The effect of systematic plaque control on bone regeneration in infrabony pockets

Periocampus Journal Club - November 06, 2020

A series of articles published in the 70s and 80s by a group of researchers, Lindhe, Yoneyama, Nyman, Liljenberg and Rosling, reported the results of studies that are of fundamental importance for all periodontists. An article discussed in this issue of the Herald demonstrates a crucial concept in periodontology: surgical therapy cannot be successful if there is not excellent plaque control.

In the study "The effect of systematic plaque control on bone regeneration in infrabony pockets" the outcomes of two groups of patients were compared. After periodontal surgery, modified Widman flap, one group was enrolled in supportive therapy and was re-called every two weeks for professional tooth cleaning; the second group of patients was re-called once a year. Both groups were followed for two years.

Following these two years, the results of the first group of patients were remarkable! From the bone point of view, all the angular defects treated with an open flap debridement were closed. This demonstrates and further reiterates that if we remove the subgingival biofilm effectively and if at the same time the patient can control the supragingival biofilm properly, the biological healing of the pocket over time leads to complete closure, the reformation of the connective tissue attachment and the regeneration of the bone, regardless of the use of a regenerative treatment.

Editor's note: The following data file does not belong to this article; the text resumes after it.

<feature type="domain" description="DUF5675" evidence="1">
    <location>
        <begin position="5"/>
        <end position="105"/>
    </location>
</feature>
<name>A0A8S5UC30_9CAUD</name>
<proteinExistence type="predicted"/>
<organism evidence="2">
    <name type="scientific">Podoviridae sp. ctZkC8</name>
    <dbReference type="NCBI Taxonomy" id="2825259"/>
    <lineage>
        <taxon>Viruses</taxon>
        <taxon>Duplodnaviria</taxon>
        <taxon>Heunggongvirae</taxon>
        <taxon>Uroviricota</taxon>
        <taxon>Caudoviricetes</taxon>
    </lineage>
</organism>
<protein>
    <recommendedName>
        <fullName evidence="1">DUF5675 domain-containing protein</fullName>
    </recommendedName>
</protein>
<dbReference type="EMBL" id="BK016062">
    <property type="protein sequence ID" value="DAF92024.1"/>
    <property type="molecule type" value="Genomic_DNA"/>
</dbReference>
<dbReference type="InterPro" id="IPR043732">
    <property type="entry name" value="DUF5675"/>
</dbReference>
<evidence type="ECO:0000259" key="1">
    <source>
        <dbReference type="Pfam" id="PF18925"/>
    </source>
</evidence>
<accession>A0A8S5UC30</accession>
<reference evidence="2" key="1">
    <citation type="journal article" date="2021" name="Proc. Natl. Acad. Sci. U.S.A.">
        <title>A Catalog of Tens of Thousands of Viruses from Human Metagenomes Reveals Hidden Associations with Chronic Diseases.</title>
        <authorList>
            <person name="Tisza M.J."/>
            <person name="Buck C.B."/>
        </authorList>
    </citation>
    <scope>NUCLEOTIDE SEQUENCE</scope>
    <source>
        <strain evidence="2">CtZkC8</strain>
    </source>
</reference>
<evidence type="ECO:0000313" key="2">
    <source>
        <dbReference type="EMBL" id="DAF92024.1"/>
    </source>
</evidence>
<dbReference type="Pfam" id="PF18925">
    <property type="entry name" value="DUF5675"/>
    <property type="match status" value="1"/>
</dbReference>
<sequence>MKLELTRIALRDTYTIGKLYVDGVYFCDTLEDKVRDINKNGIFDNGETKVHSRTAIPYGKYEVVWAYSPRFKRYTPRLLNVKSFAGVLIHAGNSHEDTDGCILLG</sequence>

The control group patients, however, weren't successful at maintenance of proper oral hygiene - at follow-up they failed to present bone regeneration and the  periodontal indices indicated gradual recurrence of the disease.

This and the studies discussed in the previous issues of the Herald truly are a cornerstone of modern periodontology. They demonstrate the fundamental importance of supragingival plaque control. Although they are dated and subjected to criticism regarding some of the methodologies adopted (statistical analysis and randomization, which were not performed according to the standards we adopt today), they still have an extraordinary impact because they demonstrate fundamental concepts, with a very clear and linear methodology.

Enjoy the reading!